A walk in the park

Calgary’s park communities bringing a little nature to your own backyard

When searching for the ideal home, a few key area selling features come to mind, notably access to major roadways, proximity to schools and potential for greenspace.

That’s no problem for Calgary and its communities, which boast more than 10,000 hectares of parkland and almost 800 kilometres of pathways.

“Nature in cities plays a vital role in keeping everyone outdoors, active and mentally refreshed. The birds, wildlife, rivers and vegetation are both ours to enjoy and ours to conserve,” said City of Calgary Parks director Anne Charlton. “Calgarians love their parks and our life in Calgary is so much better for them.”

The Rotary/Mattamy Greenway is one of the most ambitious local park initiatives to date, adding 138 kilometres to Calgary’s existing pathway system. When complete, the three-phase project will link 55 communities and almost 400,000 residents to winding pathways, wetlands, prairie grasslands, lookouts, rest stops, playgrounds, family fitness areas and off-leash dog parks.

“The Rotary/Mattamy Greenway is capturing the imagination and hearts of Calgarians,” said Parks Foundation Calgary CEO Myrna Dubé.

The greenway’s second phase wrapped up in May, with the $65-million project expected to be complete in 2016.

Nose Hill Park

NoseHill_2web

At more than 11 square kilometres, Nose Hill is Calgary’s largest municipal park. Surrounded by 12 communities including Wards 4 and 7, Nose Hill is busy in all seasons with hikers, bikers, dog walkers, snowshoers and more.

Bordering the park, some of the most populated communities include Dalhousie (9,186 residents), Brentwood (6,206), Edgemont (16,052) and Beddington Heights (11,867).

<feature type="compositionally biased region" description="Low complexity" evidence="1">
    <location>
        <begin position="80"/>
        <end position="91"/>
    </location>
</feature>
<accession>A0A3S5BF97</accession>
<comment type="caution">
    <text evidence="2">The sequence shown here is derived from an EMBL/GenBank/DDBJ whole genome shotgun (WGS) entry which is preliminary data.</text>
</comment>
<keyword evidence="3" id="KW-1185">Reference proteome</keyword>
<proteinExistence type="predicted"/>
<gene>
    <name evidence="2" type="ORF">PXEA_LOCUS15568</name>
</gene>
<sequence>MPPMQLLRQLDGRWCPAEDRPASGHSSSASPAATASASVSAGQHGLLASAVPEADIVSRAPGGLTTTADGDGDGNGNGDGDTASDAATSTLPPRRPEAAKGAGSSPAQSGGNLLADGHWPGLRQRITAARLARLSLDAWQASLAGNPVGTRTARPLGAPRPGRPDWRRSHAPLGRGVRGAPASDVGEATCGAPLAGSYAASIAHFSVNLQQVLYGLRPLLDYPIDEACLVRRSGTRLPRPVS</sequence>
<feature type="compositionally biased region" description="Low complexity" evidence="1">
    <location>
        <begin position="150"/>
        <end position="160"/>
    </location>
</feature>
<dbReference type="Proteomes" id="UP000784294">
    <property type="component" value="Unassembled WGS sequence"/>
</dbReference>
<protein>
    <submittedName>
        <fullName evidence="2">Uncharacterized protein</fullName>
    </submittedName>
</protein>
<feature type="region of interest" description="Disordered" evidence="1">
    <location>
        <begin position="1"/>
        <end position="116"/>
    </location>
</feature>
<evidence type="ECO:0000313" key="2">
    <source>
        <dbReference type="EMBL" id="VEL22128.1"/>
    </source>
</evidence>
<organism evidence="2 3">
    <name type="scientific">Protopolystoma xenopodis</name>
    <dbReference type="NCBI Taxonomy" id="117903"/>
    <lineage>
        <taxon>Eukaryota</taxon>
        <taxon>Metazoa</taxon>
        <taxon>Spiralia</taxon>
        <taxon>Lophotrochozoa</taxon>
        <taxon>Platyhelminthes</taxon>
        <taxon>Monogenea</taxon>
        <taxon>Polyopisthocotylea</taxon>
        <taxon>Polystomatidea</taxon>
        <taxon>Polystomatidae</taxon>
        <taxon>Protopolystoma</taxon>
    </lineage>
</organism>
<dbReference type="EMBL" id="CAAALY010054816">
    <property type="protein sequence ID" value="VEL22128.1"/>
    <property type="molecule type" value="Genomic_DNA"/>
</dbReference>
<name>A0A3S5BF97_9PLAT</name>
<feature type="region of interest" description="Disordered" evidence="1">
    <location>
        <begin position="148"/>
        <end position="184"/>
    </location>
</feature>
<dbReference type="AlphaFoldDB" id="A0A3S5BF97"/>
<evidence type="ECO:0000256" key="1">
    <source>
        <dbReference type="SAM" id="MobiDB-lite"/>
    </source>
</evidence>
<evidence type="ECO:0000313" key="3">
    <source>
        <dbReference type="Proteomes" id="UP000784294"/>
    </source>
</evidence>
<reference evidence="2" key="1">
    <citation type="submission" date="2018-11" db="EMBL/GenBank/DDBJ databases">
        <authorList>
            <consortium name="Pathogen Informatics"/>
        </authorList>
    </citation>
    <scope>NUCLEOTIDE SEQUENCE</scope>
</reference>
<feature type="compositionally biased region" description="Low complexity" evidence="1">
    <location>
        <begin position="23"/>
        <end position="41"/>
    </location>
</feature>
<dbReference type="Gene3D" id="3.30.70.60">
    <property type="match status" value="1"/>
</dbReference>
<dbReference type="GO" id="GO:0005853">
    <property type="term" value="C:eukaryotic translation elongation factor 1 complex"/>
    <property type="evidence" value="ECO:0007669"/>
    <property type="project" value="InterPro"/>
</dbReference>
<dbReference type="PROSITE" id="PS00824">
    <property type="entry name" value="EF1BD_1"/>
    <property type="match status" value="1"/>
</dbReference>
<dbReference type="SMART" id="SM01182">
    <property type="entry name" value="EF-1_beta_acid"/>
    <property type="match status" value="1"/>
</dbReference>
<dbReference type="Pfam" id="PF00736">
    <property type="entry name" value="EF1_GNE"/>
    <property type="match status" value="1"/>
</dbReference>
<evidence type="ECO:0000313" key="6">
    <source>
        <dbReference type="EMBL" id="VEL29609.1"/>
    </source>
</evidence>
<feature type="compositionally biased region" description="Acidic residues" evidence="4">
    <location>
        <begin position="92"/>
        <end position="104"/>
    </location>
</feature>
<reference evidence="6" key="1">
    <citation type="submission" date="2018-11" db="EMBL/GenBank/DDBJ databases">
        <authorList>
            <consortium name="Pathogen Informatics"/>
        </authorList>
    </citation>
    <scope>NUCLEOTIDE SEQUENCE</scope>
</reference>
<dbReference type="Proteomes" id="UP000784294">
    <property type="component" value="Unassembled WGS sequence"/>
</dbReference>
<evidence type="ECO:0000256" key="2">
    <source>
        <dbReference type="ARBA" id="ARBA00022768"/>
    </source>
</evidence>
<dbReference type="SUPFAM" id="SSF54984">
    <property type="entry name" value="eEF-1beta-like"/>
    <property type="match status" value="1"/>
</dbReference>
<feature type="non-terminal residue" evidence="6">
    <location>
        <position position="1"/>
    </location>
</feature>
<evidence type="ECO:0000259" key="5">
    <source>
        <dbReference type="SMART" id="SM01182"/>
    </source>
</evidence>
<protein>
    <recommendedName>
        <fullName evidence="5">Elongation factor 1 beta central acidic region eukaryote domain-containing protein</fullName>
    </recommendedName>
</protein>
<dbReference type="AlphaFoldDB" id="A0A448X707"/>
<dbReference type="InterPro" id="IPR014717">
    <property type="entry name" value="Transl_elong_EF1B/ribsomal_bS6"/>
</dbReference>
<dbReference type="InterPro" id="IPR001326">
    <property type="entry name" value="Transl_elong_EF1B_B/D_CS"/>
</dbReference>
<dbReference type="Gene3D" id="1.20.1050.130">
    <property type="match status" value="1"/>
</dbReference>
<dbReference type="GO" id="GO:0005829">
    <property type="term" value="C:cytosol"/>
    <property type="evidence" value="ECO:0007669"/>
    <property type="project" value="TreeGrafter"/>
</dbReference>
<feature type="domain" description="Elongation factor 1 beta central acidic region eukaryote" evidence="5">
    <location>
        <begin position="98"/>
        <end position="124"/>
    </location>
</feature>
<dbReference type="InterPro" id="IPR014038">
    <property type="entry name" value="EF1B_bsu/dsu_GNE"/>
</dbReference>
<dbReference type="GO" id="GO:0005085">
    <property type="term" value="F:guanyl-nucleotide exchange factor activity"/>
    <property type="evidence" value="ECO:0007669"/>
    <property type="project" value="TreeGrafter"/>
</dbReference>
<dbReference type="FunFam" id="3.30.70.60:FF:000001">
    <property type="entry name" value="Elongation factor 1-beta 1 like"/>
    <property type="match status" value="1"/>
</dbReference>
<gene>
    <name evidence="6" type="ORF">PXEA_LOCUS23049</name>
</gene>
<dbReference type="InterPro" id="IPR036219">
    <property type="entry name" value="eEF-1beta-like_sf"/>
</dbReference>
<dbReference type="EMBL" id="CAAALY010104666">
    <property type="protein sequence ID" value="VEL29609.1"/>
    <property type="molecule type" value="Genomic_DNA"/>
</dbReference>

Stanley Park 

STANLEYPARKweb

While the floods in June 2013 affected a number of parks around the city – many of them are already back and open for business. A portion of the 21-hectare park, including the pool, was closed for renovations when the flood hit and was damaged further. On July 15, the park reopened to the public.

“We were really looking forward to getting the crowds back [after the renovations],” said Mike Gavan, executive director of the Calgary Outdoor Swimming Pool Association. “It was supposed to be a new beginning. but the flood washed it all away.”

Repairs to the pool included new fixtures, lockers, flooring and doors. The concession was also rebuilt with flood-resilient materials and new mechanical equipment.

Bowness Park

bownessweb

Bowness Park, meanwhile, isn’t expected to open until this fall as it continues repairs from last year`s food damage.

One of Calgary’s oldest greenspaces, the park was expected to reopen at an earlier date but was delayed due to a cold winter and rainy spring. Redevelopment highlights include restoring the river’s edge, reallocating parking, new water control structures at the lagoon and interpretative signage and historic elements to celebrate park history.

Central Memorial Park

Memorial Parkweb

In 1899, the federal government set aside land for a Calgary park in what is now the Beltline, making Central Memorial Park the oldest in the city.

By 1912, the park had added Alberta’s first public library, war memorials and bandstand and decorative plantings.

Fast-forward to 2009 and the park underwent an $11.5-million redevelopment to many of the area’s monuments and refreshing amenities including a garden-side café, pathways, illuminated fountains and outdoor reading rooms with wireless Internet. The park reopened in 2010.

Fish Creek Provincial Park

FishCreek4web

At more than 13 square kilometers, Fish Creek Provincial Park is one of Calgary’s largest parks, not to mention one of the largest urban parks in Canada.

The park is home to the Bow Valley Ranch Visitor Centre, Bow Valley Ranche Restaurant, Annie’s Bakery and Artisan Gardens. It annually draws cyclists and nature lovers year-round for riding, walking, hiking, bird-watching and more.

Leave a Reply

Your email address will not be published. Required fields are marked *